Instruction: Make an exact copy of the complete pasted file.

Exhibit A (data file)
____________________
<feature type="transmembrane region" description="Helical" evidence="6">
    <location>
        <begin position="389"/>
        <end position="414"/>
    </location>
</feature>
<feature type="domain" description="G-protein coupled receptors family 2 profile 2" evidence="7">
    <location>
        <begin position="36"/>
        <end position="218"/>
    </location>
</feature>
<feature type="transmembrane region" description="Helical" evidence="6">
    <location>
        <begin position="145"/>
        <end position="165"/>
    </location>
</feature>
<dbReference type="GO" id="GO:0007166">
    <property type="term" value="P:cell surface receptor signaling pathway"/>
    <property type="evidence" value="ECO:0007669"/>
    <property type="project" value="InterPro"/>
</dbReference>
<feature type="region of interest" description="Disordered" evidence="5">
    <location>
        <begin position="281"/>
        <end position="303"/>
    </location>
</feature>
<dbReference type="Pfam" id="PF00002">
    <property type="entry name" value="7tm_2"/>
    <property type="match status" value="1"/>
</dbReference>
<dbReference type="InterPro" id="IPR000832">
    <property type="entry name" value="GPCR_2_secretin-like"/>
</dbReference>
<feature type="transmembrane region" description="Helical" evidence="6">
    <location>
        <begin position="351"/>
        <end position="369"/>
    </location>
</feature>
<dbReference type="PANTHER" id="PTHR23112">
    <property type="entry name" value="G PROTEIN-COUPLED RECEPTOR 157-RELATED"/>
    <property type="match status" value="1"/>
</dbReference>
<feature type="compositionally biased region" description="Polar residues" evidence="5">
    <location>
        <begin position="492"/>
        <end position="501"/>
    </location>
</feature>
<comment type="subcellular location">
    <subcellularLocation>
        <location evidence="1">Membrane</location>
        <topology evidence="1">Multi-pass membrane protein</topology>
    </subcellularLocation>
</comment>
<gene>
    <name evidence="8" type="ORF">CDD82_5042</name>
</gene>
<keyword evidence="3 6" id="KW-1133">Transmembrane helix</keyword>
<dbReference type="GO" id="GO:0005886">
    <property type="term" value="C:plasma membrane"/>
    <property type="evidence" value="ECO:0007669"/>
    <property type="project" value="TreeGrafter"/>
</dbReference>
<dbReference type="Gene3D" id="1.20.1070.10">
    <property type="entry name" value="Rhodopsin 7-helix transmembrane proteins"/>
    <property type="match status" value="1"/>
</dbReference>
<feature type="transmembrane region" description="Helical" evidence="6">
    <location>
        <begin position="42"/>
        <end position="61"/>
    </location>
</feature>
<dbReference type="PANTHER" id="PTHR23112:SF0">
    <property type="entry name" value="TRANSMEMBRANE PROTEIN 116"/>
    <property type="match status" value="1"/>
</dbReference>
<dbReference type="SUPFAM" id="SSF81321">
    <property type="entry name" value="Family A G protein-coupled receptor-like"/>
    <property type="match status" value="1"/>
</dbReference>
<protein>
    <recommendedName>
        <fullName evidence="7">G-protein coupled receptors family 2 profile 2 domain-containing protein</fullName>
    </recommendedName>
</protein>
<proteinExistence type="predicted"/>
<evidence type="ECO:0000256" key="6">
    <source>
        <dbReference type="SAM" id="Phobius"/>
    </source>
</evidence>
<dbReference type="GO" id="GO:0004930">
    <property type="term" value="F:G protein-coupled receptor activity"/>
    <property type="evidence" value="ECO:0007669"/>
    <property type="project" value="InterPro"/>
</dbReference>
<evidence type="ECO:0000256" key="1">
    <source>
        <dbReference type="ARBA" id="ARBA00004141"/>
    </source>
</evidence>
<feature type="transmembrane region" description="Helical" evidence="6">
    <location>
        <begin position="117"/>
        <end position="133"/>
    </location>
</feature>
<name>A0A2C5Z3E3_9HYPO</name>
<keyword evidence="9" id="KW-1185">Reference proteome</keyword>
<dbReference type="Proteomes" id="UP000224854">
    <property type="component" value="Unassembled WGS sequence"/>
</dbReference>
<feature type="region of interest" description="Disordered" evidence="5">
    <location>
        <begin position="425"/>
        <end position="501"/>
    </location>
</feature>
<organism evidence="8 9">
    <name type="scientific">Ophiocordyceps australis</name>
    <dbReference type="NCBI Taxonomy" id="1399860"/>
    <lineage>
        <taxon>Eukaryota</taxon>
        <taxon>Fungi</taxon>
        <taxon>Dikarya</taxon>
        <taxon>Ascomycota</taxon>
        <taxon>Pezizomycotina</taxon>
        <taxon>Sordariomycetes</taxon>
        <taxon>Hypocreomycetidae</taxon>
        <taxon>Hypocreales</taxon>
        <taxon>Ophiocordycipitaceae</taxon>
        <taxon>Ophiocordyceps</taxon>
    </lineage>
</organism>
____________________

<feature type="transmembrane region" description="Helical" evidence="6">
    <location>
        <begin position="389"/>
        <end position="414"/>
    </location>
</feature>
<feature type="domain" description="G-protein coupled receptors family 2 profile 2" evidence="7">
    <location>
        <begin position="36"/>
        <end position="218"/>
    </location>
</feature>
<feature type="transmembrane region" description="Helical" evidence="6">
    <location>
        <begin position="145"/>
        <end position="165"/>
    </location>
</feature>
<dbReference type="GO" id="GO:0007166">
    <property type="term" value="P:cell surface receptor signaling pathway"/>
    <property type="evidence" value="ECO:0007669"/>
    <property type="project" value="InterPro"/>
</dbReference>
<feature type="region of interest" description="Disordered" evidence="5">
    <location>
        <begin position="281"/>
        <end position="303"/>
    </location>
</feature>
<dbReference type="Pfam" id="PF00002">
    <property type="entry name" value="7tm_2"/>
    <property type="match status" value="1"/>
</dbReference>
<dbReference type="InterPro" id="IPR000832">
    <property type="entry name" value="GPCR_2_secretin-like"/>
</dbReference>
<feature type="transmembrane region" description="Helical" evidence="6">
    <location>
        <begin position="351"/>
        <end position="369"/>
    </location>
</feature>
<dbReference type="PANTHER" id="PTHR23112">
    <property type="entry name" value="G PROTEIN-COUPLED RECEPTOR 157-RELATED"/>
    <property type="match status" value="1"/>
</dbReference>
<feature type="compositionally biased region" description="Polar residues" evidence="5">
    <location>
        <begin position="492"/>
        <end position="501"/>
    </location>
</feature>
<comment type="subcellular location">
    <subcellularLocation>
        <location evidence="1">Membrane</location>
        <topology evidence="1">Multi-pass membrane protein</topology>
    </subcellularLocation>
</comment>
<gene>
    <name evidence="8" type="ORF">CDD82_5042</name>
</gene>
<keyword evidence="3 6" id="KW-1133">Transmembrane helix</keyword>
<dbReference type="GO" id="GO:0005886">
    <property type="term" value="C:plasma membrane"/>
    <property type="evidence" value="ECO:0007669"/>
    <property type="project" value="TreeGrafter"/>
</dbReference>
<dbReference type="Gene3D" id="1.20.1070.10">
    <property type="entry name" value="Rhodopsin 7-helix transmembrane proteins"/>
    <property type="match status" value="1"/>
</dbReference>
<feature type="transmembrane region" description="Helical" evidence="6">
    <location>
        <begin position="42"/>
        <end position="61"/>
    </location>
</feature>
<dbReference type="PANTHER" id="PTHR23112:SF0">
    <property type="entry name" value="TRANSMEMBRANE PROTEIN 116"/>
    <property type="match status" value="1"/>
</dbReference>
<dbReference type="SUPFAM" id="SSF81321">
    <property type="entry name" value="Family A G protein-coupled receptor-like"/>
    <property type="match status" value="1"/>
</dbReference>
<protein>
    <recommendedName>
        <fullName evidence="7">G-protein coupled receptors family 2 profile 2 domain-containing protein</fullName>
    </recommendedName>
</protein>
<proteinExistence type="predicted"/>
<evidence type="ECO:0000256" key="6">
    <source>
        <dbReference type="SAM" id="Phobius"/>
    </source>
</evidence>
<dbReference type="GO" id="GO:0004930">
    <property type="term" value="F:G protein-coupled receptor activity"/>
    <property type="evidence" value="ECO:0007669"/>
    <property type="project" value="InterPro"/>
</dbReference>
<evidence type="ECO:0000256" key="1">
    <source>
        <dbReference type="ARBA" id="ARBA00004141"/>
    </source>
</evidence>
<feature type="transmembrane region" description="Helical" evidence="6">
    <location>
        <begin position="117"/>
        <end position="133"/>
    </location>
</feature>
<name>A0A2C5Z3E3_9HYPO</name>
<keyword evidence="9" id="KW-1185">Reference proteome</keyword>
<dbReference type="Proteomes" id="UP000224854">
    <property type="component" value="Unassembled WGS sequence"/>
</dbReference>
<feature type="region of interest" description="Disordered" evidence="5">
    <location>
        <begin position="425"/>
        <end position="501"/>
    </location>
</feature>
<organism evidence="8 9">
    <name type="scientific">Ophiocordyceps australis</name>
    <dbReference type="NCBI Taxonomy" id="1399860"/>
    <lineage>
        <taxon>Eukaryota</taxon>
        <taxon>Fungi</taxon>
        <taxon>Dikarya</taxon>
        <taxon>Ascomycota</taxon>
        <taxon>Pezizomycotina</taxon>
        <taxon>Sordariomycetes</taxon>
        <taxon>Hypocreomycetidae</taxon>
        <taxon>Hypocreales</taxon>
        <taxon>Ophiocordycipitaceae</taxon>
        <taxon>Ophiocordyceps</taxon>
    </lineage>
</organism>